What should you do once you have reinstalled your system? Firstly, grab a good antivirus. Microsoft Security Essentials is an excellent free one. Tinker with your firewall. Set it to deny all network traffic, except the ones you allow. ONLY allow traffic that you trust.

You will probably want to change the passwords of your online accounts. See XKCD #936: Short complex password, or long dictionary passphrase? on how to choose a good, strong password. Alternatively, consider a password storage solution like LastPass or KeePass.

To prevent future attacks from happening, use common sense. Don't click on suspicious links, don't open suspicious email attachments. Be more wary of anything you find on the internet.

Make regular backups. Starting fresh once your system is compromised can be a huge pain. Having a known clean backup to restore from can somewhat ease that pain.

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I appreciate the advice, Terry--thanks! –  sebra Nov 10 '12 at 4:40
    
I had something similar to this happen to me back in September (not a cracking situation, though), and I wonder if it had been going on then and went undetected by Microsoft tech support. Who knows? But yeah, now that I've done a little more reading, the Alureon Trojan Horse/bootkit (which is what was found on my computer today) isn't necessarily a device used by a hacker to actually monitor someone else's computer screen or engage in remote sessions--does anyone think that, perhaps, Microsoft tech support was being too zealous in their assumption? –  sebra Nov 10 '12 at 4:51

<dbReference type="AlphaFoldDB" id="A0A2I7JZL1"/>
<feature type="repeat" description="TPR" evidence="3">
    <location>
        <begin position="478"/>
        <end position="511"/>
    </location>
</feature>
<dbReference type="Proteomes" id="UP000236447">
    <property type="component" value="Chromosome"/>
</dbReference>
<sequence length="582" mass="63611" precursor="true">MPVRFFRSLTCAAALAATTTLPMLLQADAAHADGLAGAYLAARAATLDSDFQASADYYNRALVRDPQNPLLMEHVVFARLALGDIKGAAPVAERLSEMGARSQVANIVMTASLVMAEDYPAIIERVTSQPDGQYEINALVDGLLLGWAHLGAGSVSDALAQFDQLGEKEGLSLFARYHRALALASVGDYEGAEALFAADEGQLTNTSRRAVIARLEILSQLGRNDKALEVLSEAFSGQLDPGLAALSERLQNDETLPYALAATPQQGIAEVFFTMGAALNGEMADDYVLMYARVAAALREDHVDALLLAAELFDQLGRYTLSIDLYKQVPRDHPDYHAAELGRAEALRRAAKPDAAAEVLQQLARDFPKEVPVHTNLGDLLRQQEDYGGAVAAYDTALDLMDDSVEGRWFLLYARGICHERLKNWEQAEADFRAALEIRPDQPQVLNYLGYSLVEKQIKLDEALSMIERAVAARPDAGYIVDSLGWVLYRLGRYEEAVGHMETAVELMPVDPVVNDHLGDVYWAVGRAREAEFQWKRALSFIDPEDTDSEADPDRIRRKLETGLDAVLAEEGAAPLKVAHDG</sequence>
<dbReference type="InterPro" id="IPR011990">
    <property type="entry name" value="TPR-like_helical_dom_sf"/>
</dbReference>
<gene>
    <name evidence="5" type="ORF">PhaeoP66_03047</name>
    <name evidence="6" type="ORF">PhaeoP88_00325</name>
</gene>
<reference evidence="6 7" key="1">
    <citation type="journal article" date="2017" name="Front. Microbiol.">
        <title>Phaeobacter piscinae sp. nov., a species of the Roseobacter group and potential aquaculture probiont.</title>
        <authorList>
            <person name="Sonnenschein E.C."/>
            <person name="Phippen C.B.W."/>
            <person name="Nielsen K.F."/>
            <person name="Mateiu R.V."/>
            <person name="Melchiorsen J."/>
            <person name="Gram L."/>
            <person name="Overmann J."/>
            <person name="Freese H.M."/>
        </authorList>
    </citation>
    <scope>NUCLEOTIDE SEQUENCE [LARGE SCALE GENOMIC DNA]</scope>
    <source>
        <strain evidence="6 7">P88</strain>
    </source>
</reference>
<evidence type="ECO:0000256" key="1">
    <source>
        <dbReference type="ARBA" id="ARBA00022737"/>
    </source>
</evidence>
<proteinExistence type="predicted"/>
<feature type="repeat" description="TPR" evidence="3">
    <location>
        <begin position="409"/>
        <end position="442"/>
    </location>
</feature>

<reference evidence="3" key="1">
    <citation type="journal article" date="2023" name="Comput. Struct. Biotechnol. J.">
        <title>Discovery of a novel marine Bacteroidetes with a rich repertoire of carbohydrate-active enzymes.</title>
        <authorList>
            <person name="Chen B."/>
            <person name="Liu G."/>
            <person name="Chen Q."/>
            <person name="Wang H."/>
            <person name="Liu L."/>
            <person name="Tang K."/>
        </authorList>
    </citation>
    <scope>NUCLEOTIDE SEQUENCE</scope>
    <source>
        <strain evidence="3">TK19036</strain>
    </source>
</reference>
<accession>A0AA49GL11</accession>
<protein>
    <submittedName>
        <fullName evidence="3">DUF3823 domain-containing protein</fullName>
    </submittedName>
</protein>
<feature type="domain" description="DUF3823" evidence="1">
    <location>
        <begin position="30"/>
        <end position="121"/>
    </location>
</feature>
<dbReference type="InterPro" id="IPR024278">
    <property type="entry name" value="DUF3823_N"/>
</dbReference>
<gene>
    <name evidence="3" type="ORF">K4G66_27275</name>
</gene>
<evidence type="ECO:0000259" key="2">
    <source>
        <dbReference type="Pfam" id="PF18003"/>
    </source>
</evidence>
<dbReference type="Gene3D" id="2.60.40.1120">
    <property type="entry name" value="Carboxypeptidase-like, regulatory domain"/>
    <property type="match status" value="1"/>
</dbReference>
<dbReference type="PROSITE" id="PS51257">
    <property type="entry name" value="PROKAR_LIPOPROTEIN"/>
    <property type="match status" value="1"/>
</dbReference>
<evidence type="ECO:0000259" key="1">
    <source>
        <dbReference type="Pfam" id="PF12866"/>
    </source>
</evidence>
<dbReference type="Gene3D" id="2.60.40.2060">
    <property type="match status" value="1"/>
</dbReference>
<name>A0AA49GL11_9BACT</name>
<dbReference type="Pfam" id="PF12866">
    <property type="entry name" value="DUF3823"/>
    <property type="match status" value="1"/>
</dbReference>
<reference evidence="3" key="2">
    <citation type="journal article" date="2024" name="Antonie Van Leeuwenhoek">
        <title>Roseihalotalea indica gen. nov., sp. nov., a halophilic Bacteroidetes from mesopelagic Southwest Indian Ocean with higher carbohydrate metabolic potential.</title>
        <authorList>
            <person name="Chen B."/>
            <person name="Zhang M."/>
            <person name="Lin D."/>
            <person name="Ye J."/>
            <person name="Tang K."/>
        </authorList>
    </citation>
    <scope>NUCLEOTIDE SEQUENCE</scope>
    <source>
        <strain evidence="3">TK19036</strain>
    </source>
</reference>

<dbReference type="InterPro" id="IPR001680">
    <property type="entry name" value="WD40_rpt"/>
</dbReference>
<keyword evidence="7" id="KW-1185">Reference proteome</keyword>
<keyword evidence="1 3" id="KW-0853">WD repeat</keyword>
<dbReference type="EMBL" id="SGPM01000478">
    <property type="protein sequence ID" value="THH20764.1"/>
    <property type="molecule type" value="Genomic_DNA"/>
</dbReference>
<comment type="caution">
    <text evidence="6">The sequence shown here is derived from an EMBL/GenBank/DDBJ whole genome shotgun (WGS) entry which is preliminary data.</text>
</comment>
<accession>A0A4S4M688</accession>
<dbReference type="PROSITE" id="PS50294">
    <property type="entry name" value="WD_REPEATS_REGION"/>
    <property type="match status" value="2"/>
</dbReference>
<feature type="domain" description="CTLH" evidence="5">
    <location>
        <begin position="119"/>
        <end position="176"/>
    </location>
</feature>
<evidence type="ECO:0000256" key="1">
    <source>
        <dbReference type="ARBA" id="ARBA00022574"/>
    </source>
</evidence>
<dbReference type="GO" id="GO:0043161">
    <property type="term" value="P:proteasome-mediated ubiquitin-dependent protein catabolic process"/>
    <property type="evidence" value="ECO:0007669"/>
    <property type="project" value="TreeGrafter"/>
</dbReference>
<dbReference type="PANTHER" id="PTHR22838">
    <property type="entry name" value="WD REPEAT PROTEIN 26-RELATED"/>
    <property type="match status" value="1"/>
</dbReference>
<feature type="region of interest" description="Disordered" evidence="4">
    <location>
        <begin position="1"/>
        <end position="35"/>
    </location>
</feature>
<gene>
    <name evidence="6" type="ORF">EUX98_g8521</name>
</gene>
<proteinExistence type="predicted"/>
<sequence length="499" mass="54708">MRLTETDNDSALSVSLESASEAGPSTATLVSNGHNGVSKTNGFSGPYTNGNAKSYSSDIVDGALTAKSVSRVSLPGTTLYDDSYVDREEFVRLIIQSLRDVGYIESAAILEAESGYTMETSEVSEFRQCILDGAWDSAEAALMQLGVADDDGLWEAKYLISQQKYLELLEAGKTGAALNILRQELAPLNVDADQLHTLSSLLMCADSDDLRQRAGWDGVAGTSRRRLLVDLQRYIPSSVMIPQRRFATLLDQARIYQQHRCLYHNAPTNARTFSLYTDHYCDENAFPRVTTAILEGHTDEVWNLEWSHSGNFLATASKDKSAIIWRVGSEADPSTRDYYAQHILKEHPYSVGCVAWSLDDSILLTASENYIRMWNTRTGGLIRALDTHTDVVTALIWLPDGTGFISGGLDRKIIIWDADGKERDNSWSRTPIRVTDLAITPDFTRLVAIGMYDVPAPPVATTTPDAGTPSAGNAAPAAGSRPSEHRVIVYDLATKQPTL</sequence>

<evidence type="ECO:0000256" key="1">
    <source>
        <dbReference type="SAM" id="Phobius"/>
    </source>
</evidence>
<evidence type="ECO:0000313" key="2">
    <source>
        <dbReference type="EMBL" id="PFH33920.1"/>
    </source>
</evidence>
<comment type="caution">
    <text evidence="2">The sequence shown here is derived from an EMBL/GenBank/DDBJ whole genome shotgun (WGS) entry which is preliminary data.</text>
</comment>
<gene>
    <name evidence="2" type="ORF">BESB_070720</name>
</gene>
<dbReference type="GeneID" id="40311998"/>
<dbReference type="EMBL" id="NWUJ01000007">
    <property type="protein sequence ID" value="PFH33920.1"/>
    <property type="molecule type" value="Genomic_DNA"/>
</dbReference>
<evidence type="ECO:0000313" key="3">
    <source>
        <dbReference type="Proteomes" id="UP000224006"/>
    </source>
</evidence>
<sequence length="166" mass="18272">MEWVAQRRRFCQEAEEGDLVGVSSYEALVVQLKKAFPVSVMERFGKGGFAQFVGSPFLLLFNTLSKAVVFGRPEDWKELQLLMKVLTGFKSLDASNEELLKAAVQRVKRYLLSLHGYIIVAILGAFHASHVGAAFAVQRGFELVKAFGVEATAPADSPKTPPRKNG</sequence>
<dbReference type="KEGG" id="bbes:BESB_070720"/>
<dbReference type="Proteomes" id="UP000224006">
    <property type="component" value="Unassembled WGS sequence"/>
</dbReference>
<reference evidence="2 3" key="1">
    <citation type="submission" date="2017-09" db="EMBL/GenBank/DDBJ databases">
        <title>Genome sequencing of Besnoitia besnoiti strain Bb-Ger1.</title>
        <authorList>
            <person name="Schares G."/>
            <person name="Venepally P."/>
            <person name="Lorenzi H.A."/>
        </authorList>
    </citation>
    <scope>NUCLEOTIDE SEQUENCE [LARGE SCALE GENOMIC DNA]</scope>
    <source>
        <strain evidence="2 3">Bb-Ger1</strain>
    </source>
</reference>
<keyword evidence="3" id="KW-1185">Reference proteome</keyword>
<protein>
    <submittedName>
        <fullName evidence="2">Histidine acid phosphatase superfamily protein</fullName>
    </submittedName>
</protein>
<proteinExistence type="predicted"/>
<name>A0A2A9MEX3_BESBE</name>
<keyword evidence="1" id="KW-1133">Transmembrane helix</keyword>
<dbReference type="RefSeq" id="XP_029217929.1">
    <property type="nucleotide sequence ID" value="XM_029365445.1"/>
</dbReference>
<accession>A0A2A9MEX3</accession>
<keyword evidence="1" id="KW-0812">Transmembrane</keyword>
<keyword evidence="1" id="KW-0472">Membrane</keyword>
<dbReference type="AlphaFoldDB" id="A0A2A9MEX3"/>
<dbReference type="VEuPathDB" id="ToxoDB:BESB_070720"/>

@sebra Regardless, there is no guarantee that the attacker has only installed one trojan on your system. –  Terry Chia Nov 10 '12 at 4:58
    
I definitely do think I'll be taking your advice about wiping my system clean. A few years back, Norton tech support did exactly that, and my computer (well, my old computer) was pretty much golden from then on. I've actually been really surprised that, twice now, Microsoft tech support hasn't done it. –  sebra Nov 10 '12 at 5:20
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Microsoft doesn't do it because most users don't have backups of their system. Terry is completely correct, you should nuke it from orbit and restore from backup :) –  Lucas Kauffman Nov 10 '12 at 8:55

Computers get compromised all the time. You are lucky that you found out about yours. Here is my advice: